A 30-something numbers wiz uncovers surprising truths about herself, her small Australian town and the people in it.
When Germaine Johnson loses her job as a senior mathematician at an insurance company, the 30-year-old Australian numbers wiz and sudoku aficionado's life is upended. Data points, algorithms and variables are how Germaine--with a very high opinion of herself and her abilities--navigates the world. She may be mathematically brilliant, but her social skills are dismal. This makes her virtually unemployable, until her cousin Kimberly offers a lead on a job at a council office in the city of Deepdene. The facility manages the senior citizens helpline, a phone-in service for older residents who need advice, or are lonely and need someone to talk to.
Perceptive, painfully exacting and over-achieving, Germaine soon catches the attention of Deepdene's mayor, who asks her to deal with a parking problem plaguing the senior center and an adjacent golf club. The task brings Germaine in contact with Don Thomas, who owns the club. She instantly recognizes good-looking Don as Alan Cosgrove, the 2006 national sudoku champion. Alan was once a very positive influence--from afar--in Germaine's life. "Sort of like the father I never had," admits Germaine, who is instantly starstruck and smitten. But why has Alan changed his name? Why is he managing a golf club? And is there really a parking problem, or is something else actually going on in town?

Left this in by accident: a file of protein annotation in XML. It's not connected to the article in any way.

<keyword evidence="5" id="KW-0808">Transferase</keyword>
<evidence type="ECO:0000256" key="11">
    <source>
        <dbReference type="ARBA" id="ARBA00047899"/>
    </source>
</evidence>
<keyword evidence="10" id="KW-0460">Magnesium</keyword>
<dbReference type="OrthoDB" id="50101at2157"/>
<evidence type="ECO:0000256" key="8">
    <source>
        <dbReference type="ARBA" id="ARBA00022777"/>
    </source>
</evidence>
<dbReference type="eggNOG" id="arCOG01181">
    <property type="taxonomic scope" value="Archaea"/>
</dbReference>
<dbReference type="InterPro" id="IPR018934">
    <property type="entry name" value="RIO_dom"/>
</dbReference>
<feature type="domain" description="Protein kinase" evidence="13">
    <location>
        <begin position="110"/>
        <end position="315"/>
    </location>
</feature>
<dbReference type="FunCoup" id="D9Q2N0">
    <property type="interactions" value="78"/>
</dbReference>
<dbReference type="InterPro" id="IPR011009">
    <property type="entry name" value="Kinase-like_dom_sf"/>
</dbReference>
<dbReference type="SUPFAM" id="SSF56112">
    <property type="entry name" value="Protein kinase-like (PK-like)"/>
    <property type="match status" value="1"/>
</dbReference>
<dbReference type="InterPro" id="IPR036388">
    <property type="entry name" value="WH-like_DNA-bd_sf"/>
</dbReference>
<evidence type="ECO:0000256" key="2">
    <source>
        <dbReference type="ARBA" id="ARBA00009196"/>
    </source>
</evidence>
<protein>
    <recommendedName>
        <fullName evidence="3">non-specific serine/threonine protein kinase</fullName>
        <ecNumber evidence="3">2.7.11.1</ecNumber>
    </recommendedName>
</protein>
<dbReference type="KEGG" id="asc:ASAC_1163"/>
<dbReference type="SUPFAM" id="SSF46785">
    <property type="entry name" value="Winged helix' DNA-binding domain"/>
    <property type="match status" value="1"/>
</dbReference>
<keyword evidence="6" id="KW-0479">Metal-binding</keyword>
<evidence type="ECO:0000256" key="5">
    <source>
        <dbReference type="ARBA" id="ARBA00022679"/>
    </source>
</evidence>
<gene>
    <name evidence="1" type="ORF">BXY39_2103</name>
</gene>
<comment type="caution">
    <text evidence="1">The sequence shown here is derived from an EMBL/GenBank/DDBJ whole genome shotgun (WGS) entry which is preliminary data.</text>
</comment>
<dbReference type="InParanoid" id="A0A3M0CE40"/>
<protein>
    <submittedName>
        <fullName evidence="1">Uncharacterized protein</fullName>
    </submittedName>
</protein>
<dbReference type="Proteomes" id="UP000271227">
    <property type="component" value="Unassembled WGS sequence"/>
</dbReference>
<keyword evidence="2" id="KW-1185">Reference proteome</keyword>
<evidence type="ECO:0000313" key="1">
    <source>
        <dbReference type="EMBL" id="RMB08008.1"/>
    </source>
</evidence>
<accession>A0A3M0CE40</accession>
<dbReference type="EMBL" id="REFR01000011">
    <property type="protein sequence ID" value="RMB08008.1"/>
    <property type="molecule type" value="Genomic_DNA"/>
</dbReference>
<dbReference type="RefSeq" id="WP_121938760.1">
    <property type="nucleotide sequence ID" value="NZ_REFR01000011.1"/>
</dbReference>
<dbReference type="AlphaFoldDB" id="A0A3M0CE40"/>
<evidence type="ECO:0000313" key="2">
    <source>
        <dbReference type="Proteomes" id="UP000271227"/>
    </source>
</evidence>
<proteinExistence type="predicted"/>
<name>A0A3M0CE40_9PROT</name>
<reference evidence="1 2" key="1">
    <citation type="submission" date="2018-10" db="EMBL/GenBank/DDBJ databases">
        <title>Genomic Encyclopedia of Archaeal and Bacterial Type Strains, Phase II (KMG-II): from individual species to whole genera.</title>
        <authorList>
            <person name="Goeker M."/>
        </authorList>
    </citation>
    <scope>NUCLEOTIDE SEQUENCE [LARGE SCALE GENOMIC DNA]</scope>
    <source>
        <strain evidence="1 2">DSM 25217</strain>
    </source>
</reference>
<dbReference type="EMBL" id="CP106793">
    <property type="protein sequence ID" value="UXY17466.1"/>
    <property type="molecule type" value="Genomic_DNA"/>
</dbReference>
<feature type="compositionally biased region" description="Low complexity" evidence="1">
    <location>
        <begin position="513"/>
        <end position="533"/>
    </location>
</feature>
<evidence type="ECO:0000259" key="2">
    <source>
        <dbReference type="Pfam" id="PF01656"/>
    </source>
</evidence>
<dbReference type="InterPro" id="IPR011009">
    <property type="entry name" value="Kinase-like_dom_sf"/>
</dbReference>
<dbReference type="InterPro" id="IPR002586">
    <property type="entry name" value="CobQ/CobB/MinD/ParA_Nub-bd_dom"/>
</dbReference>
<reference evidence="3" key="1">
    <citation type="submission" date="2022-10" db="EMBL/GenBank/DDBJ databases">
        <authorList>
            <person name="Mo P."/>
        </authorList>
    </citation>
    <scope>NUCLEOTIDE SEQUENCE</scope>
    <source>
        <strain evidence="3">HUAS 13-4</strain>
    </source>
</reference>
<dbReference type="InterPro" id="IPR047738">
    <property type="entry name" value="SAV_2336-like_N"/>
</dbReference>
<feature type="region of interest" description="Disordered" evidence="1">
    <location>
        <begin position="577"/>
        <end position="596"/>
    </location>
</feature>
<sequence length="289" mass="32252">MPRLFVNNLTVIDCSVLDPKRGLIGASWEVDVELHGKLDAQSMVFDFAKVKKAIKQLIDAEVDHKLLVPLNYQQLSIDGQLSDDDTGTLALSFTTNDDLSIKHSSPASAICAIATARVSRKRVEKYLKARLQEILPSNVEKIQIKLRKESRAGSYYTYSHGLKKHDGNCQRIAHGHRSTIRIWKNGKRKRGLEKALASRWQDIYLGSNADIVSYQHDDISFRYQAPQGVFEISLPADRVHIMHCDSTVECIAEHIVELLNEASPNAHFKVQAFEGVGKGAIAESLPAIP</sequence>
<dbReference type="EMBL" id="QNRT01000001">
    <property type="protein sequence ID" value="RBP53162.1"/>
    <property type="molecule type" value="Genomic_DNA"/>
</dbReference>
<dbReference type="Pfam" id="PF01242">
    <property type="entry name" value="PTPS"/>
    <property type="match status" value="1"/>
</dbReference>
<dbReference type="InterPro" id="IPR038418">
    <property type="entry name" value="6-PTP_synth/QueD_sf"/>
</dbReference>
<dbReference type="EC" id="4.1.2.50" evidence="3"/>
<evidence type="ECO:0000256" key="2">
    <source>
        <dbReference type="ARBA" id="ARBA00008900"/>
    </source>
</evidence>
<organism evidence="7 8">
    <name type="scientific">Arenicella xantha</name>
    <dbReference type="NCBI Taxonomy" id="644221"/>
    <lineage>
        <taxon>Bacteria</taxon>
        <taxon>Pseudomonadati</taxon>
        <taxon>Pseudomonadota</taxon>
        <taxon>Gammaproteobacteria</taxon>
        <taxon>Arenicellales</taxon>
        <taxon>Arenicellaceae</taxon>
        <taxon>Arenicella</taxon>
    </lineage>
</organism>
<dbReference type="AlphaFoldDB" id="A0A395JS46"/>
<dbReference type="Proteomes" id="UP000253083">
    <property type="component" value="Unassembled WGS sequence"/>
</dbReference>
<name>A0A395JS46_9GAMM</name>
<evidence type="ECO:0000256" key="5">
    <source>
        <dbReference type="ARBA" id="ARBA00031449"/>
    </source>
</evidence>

These questions form the basis of The Helpline, a clever and moving—often madcap--journey through the realities of everyday life, local politics and power plays. Debut Australian novelist Katherine Collette delivers a hilarious story that is sure to charm readers.
Atria Books, $26.00 Hardcover, 9781982111335, 304 pages
Publication Date: July 23, 2019
NOTE: This review is a reprint and is being posted with the permission of Shelf Awareness. To read this review on Shelf Awareness: Reader's Edition (July 23, 2019), link HERE